Thursday, June 17, 2010


In 1978, James Lovelock, an independent British inventor of scientific equipment, proposed that the Earth was a unified living system, which he called Gaia. The Earth did not just have organisms living upon it, but could be thought of as an organism in its own right. It had physiological processes that regulated its internal conditions, just as an organism does. One of the first biologists to join him in this viewpoint was Lynn Margulis, who was famous for having figured out that complex cells evolved from the merger of simpler cells. Simple cells merged together to form complex cells, and complex organisms form complex ecosystems, which form the entire Earth. It is not just cells that are alive, but life exists on all these different levels.

Some animals (the homeotherms, such as humans) can regulate body temperature. Some scientists, following the lead of Lovelock and Margulis, claim that the Earth can do this also. Five billion years ago, the Sun produced less light, but the Earth was even warmer than it is today because there was a lot of carbon dioxide in the air, causing a greenhouse effect. As the Sun grew brighter, green cells in the oceans of the Earth removed carbon dioxide from the air (through photosynthesis), reducing the greenhouse effect, and keeping Earth’s temperature about the same as (even a little bit cooler than) it was before. This is one example of Earth having a type of homeostasis, or physiological regulation. Some scientists even use the term geophysiology for such processes. (Photosynthesis cannot rescue us from the greenhouse effect now occurring, simply because it is occurring too fast.)

This does not mean that the Earth has intelligence. All it needs is negative feedback processes. If the atmosphere has too much carbon dioxide, plant cells will remove it, and if it does not have enough carbon dioxide, decomposition will produce it. No intelligence required. Of course, intelligence is not needed for most processes within animal or plant physiology. Trees losing their leaves in autumn is a physiological process involving the length of the night and a pigment called phytochrome and a shift in hormone production, all of it accomplished without brains.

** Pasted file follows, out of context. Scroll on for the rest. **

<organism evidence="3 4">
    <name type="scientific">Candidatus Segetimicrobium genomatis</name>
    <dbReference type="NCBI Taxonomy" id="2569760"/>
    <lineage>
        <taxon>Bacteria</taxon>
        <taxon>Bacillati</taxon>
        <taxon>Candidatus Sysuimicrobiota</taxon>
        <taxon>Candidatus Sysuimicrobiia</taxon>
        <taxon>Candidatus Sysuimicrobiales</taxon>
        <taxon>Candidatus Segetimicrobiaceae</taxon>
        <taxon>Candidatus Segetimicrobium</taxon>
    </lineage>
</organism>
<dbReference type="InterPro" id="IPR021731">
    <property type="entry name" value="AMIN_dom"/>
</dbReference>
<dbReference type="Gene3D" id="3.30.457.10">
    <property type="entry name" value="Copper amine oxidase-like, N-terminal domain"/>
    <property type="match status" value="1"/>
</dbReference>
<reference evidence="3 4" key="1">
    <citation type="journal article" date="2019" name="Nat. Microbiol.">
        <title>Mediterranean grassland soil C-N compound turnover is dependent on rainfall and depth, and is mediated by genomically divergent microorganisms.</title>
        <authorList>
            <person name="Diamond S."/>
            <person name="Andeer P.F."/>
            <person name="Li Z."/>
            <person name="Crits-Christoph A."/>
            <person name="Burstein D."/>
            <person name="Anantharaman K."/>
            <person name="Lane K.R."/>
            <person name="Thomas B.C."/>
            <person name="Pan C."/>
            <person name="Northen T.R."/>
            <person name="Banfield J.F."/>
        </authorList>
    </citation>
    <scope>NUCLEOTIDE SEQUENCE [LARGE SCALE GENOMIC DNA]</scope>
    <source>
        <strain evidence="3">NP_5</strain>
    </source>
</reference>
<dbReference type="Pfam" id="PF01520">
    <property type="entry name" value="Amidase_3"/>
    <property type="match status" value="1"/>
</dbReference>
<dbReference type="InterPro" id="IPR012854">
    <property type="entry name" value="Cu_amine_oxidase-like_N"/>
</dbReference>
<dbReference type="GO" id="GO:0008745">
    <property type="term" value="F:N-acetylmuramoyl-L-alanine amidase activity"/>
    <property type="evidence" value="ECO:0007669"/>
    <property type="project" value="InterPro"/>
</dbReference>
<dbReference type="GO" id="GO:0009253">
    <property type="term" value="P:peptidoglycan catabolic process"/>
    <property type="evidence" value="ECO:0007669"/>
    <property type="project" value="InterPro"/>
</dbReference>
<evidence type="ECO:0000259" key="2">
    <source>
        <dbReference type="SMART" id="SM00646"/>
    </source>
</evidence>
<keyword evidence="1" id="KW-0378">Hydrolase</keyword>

The Gaia viewpoint continues to reside on the fringes of scientific thought, often because scientists take it too literally. Some dismiss it because they think Lovelock and Margulis literally believe the Earth to be a goddess, when in reality they use Gaia as a metaphor. But every year more scientists accept some version of the Gaia concept, once they realize that it is a system of negative feedback processes rather than a goddess. It may have been unfortunate for Lovelock to have chosen the name Gaia; then again, who would have noticed the concept if he had written about the Earth as an integrated set of negative feedback processes?

So, if I were a scientist with a reputation for big-time highly-funded research, I might hesitate to use the word Gaia in public. But since I am a science educator and writer (and I do research also, on the cheap) who wants to get people to grasp the major concepts of the way the world works, I decided to go ahead and throw my hat in the ring with the Gaia theorists. Once my book Life of Earth: Portrait of a Beautiful, Middle-Aged, Stressed-Out World comes out later in 2010, there will be no turning back. I had to write the book in a hurry, without sitting around and wondering about my reputation. Too late now; the book is in production. But I don’t think I am going to regret my decision.

A version of this essay has also appeared on my website.

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